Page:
But even without this sentence in the letter - which goes so much against the grain with the Defence - the very fact that two- and three-year-old children are transported naked and destitute, and that an order is given to send them to the East via Polish camps, and that this is accepted as authentic - even if we forget the additional sentence for the moment - do these facts not tell us what fate was in store for those children?

It has been argued here that "special treatment" has several meanings. Counsel for the Defence has submitted documents to you which prove, or purport to prove, that the meaning of this word is not always "killing." For argument's sake, let us agree for a moment that it is actually so. But when Krumey receives such children with such an order, he turns to Eichmann because, as far as he knows, "special treatment" of this kind is a matter for Section IVB4.

To transport children to the East via the camps, destitute, without clothes or other belongings - in a case of such a kind of Sonderbehandlung, the first thing, or one of the first things, that comes to his mind, one of the first addresses one has to approach and to ask - one has to ask what Eichmann has to say about this? At any rate, the document was received from Krumey, including this addition, the addition which says that "there is no need for special supervision." And thus it is already quite clear to us why Krumey is looking to Eichmann for the solution for those children, who had suddenly been sent to him to Lodz - because matters like this belong to him. But there is more: If what Eichmann says is true, that he immediately told Krumey, "Listen, this is not my business, I do not deal with such children" - why then did Krumey approach him again in connection with another twelve children from Lidice? Once again he asks him for instructions, and he gets them, signed by Guenther. Sonderbehandlung for infants aged two and three, who have to be transferred to camps in the East naked and destitute - in Krumey's eyes, this is an Eichmann operation, and it is from him one has to receive orders about what to do. One can understand what happened to these children, if indeed they were brought there in the state which the documents describe, and if they were sent on in this state, and if they were destined for "special treatment."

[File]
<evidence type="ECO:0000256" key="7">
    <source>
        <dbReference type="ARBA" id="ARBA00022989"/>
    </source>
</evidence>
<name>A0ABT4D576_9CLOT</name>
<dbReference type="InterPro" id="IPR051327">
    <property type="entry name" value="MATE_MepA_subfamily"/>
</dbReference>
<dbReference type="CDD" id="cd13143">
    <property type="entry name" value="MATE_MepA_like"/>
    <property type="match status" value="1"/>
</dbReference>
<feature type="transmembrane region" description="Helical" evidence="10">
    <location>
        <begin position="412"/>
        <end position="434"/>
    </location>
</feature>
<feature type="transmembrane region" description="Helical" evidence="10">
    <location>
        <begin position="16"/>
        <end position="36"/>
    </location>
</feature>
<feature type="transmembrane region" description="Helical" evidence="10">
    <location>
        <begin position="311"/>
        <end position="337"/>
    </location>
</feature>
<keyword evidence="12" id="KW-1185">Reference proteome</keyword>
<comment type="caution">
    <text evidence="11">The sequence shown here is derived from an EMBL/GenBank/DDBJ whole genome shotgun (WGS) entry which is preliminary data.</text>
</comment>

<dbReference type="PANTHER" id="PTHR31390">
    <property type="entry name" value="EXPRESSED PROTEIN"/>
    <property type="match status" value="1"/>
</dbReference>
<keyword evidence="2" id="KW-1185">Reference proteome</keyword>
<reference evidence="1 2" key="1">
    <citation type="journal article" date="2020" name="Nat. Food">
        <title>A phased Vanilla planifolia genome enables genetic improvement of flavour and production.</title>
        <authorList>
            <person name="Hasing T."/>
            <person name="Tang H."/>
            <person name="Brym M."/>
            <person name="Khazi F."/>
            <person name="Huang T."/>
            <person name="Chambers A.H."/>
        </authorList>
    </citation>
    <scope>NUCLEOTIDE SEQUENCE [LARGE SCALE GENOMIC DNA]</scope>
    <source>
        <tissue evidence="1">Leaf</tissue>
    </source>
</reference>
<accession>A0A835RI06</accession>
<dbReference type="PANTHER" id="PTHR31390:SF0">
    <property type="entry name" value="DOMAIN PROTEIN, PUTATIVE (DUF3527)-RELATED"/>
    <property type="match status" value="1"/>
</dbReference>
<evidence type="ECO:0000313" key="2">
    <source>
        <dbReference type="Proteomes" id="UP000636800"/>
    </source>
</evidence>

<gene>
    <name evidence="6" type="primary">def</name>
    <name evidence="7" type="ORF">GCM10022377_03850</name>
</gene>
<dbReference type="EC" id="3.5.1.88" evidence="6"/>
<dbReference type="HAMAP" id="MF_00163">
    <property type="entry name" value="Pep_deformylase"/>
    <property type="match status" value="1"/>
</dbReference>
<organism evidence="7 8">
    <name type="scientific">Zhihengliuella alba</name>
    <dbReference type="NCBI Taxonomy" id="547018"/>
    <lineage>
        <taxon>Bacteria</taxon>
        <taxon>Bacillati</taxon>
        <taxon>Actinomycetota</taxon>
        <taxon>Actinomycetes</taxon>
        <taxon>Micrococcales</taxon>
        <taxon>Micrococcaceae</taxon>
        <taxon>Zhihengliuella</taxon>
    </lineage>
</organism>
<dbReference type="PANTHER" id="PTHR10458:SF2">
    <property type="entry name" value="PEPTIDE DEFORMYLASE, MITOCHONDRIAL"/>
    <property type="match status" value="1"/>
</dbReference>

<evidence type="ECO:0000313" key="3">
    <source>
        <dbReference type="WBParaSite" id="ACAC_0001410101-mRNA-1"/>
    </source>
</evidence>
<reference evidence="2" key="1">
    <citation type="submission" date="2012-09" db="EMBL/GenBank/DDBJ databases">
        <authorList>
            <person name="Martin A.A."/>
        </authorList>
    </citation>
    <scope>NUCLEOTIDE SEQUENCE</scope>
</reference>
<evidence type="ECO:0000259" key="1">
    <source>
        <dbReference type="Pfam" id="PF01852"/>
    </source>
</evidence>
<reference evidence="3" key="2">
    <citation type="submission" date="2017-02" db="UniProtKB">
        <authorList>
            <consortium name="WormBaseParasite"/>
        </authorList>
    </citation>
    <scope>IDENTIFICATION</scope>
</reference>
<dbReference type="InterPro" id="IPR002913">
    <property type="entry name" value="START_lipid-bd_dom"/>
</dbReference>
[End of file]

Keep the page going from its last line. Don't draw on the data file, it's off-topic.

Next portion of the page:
We are told: Yes, but in Pushka several dozen children were seen at the end of the War who were said to belong to the Lidice children. There is no contradiction here. It is true that here, too, experiments in Germanization were made with a number of children. And, in fact, Hanfova testified that some of them were taken to Pushka, and we have submitted her evidence to you. In the Czech booklet, which we submitted to you as rebutting evidence, it also says that some of the children whom the Germans should live, and whom they hoped to attach to the German people over the dead bodies of their parents, were found alive in Pushka, and there is no contradiction at all between these two. But there were only a few there, and not dozens, as Hanfova testified, and as the booklet we have submitted proves.

I now turn to the last counts of the indictment.

Our legislator defines as a crime: "...being a member of an organization...which has been declared by a judgment of...the International Military Tribunal to be a criminal organization" (Section 3 of the law). I shall not have done my duty if I do not tell the Court immediately that Section 12 of the law also applies here, i.e., the section dealing with prescription, and I shall be able to ask for a conviction for such membership only with respect to a period not exceeding twenty years. This is what Section 12 of the law says. Only offences under Sections 1 and 2 are not subject to prescription at all. The other offences are prescribed after twenty years. It has been held law that the period of prescription is interrupted by the order for arrest; and as the first order for the arrest of Adolf Eichmann was given here in May 1960, I can ask for his conviction for membership in these organizations only from May 1940 onward.

As for the membership itself: The International Military Tribunal - and I have before me the first volume of the Blue Series in English - which analyses the nature of those organizations, determines that they are hostile organizations, because they banded together and conspired to commit criminal acts, and therefore anyone who held an executive position in them is to be guilty of membership in a hostile organization. The Court will remember that the International Military Tribunal only had to determine the nature, the framework of hostile organizations. It was then the municipal courts which had to try and to punish persons who had belonged to those organizations. And this is what was actually done - to the extent that it was done - and that is the process of de-Nazification, according to those findings.